Friday, August 31, 2012

Embracing my womanhood!

The following post has lots of details about lady things! So you can skip it if you're uncomfortable with that, although I don't know why you would be. I wanted to document my adventures in fertility in case someone else has the same problems.

So, many of you know I've been trying to get pregnant again (I'm not pregnant, just to clarify). Recently a friend of mine told me how someone gave her Taking Charge of Your Fertility for a wedding present, and she recommended it to me. This book looks like it's going to be another one of these natural remedies magical happy times cures, but it's not. It's about helping women become more aware of their cycles and fertile times, in gruesome and useful detail. Charting your cycle is as easy as taking your oral temperature every morning when you wake up. I'd heard about basal temperature readings, but most of the commentary on it was pretty negative, focusing on how it doesn't tell you that you've ovulated until afterwards, or that it's really finicky, or that you need to take readings somewhere other than your mouth with some expensive thermometer. Well, any oral thermometer will work.

I also started using these pre-ovulation tests this month, and got a positive result. So now I know that if I have some kind of fertility problem, it's likely not something to do with ovulation. I'll know more when I finish charting/keeping track of my basal (waking) temperatures for the month, and when I visit my OB/GYN next month. It's something little, but having this insight into my own body makes trying to have a child less like weird voodoo and a little more scientific.

Another awesome lady thing I have tried is the Diva cup. It's a menstruation cup that replaces pads and tampons and only needs changing every 12 hours. It reduces waste, since it's reusable, and it's a lot more comfortable than pads. There's also very low or non-existent risk of toxic shock syndrome since it's made of silicon. I heard about it a few years ago but I was too scared to try it. But now that I've tried tampons (like why didn't I do that earlier?) and gotten married, putting a silicone cup up my vagina is a lot less scary. It takes some getting used to, but it's SO MUCH BETTER than pads/tampons.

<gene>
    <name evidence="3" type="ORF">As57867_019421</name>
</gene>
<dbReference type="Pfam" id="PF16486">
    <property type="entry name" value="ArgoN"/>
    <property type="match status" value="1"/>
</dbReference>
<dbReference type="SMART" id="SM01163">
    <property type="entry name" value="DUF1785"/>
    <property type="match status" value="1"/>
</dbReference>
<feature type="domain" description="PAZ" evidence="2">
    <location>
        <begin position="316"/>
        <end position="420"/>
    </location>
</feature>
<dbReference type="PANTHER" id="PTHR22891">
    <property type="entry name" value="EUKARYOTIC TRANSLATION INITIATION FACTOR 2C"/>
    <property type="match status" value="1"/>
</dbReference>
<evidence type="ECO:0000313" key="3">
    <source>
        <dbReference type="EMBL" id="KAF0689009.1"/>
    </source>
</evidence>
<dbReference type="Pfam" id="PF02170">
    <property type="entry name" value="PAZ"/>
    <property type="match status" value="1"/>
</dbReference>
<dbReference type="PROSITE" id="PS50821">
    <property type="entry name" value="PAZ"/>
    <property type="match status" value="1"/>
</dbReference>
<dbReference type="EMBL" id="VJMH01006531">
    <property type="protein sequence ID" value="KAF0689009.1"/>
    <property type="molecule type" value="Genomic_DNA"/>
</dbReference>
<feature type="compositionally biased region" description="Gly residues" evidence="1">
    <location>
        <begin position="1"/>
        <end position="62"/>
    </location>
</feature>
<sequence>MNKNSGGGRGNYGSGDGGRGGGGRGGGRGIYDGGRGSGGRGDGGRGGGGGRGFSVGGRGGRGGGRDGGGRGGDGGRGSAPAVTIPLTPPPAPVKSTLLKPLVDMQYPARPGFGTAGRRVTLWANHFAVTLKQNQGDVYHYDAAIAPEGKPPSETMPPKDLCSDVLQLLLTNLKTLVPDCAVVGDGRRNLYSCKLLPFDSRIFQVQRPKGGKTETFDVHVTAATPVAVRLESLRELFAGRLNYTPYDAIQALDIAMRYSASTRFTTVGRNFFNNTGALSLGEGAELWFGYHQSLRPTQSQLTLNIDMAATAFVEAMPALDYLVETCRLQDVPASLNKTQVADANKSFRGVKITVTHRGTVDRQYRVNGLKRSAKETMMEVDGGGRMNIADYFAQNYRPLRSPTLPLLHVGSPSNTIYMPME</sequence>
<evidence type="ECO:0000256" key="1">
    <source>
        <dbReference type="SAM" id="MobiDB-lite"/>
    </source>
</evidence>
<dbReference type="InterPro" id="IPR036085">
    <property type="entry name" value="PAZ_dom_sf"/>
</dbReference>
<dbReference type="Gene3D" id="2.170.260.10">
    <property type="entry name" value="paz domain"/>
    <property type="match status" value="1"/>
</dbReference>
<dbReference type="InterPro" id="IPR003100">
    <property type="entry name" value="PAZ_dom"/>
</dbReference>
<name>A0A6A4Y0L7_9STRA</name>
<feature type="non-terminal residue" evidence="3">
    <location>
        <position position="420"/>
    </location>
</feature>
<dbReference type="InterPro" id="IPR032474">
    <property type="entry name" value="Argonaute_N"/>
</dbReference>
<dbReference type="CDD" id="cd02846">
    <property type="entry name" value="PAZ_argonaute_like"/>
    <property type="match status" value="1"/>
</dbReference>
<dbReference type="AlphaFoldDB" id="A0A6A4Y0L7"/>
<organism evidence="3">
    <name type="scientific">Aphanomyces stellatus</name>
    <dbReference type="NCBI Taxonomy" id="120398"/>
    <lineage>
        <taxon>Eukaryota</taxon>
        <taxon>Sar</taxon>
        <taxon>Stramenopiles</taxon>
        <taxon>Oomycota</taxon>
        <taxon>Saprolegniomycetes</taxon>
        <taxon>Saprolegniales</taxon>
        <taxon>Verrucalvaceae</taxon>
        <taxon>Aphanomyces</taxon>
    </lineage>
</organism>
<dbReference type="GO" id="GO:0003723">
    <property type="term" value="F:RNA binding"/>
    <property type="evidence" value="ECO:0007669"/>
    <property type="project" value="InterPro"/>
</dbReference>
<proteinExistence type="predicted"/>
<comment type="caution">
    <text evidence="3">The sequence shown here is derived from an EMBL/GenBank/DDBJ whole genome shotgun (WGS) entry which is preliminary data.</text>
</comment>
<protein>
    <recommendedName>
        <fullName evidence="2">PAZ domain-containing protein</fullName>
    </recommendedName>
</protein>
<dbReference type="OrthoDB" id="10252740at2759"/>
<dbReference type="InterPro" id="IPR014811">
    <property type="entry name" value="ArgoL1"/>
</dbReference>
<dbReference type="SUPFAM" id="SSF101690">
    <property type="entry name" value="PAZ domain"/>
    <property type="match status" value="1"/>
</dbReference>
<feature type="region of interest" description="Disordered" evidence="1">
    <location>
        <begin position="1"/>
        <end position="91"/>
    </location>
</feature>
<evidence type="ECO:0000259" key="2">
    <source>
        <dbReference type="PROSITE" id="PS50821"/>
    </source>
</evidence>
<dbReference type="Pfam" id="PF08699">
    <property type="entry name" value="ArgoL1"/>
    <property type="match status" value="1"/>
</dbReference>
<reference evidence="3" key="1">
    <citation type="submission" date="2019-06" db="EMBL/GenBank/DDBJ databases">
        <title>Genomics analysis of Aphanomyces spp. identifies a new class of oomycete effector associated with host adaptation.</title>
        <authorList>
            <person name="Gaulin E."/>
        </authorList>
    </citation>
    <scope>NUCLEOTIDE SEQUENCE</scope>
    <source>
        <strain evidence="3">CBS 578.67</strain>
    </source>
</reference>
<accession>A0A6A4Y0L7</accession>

Last lady thing: I got my ears pierced! I probably should have gone to a real piercing place instead of Claire's, but it was less scary that way. Now I'm just paranoid that my ears will get infected and I'll regret it... but hopefully now children will be able to tell I'm female, even if I have my hair up (yes this is an actual problem for me).

Also: timp cave!

Tuesday, August 14, 2012

God as psychologist

I've been thinking about how I view God and religion, and I think it's different from some of my fellow LDSs. I hate it when people say "everything happens for a reason," as if everything in my life were pre-determined. That just makes me feel like I'm playing a "guess what I'm thinking" game with God. Rather, I believe that humans were designed with religion in mind, but that it's possible God doesn't have to directly act as much as some believe He does. I think of this as a possible way that things could work, not necessarily the "right" way.

I believe that some religious activities are a kind of  psychological safeguard. The act of praying daily--organizing in our minds what we're thankful for and figuring out what we need (both great things to do anyway)--may help us be happier and goal-oriented, even if God Himself isn't paying all His attention to you (which seems kind of impossible to my mortal brain). I also think that things like FHE are going to bring families together because, duh, you're spending time together. I guess what I'm saying is that God is a shrewd psychologist in my mind.

In the LDS religion, we believe the Holy Ghost guides us to know what choices are right and if God is there. I also wonder if the experience of feeling the Holy Ghost may be... a part of ourselves. I think that God could design humans to have the feeling of the Holy Ghost when our spirits, or some part of our subconscious, recognizes certain feelings. If I were God, I'd certainly want to design things to be as self-sufficient as possible.

Another way I think God is a good psychologist is through having His worshipers give service. If we're not getting paid to do something unpleasant, we get cognitive dissonance about it. Sometimes it makes us value the work we're doing even more. I think people who work a lot at the temple must feel this way, because it seems like it would feel like a very boring job sometimes (kind of related: effort justification).

I still see God as a (sometimes) loving God, but the more I think about how He's set up religion, the more it seems like He really understands human psychology. Makes sense, right?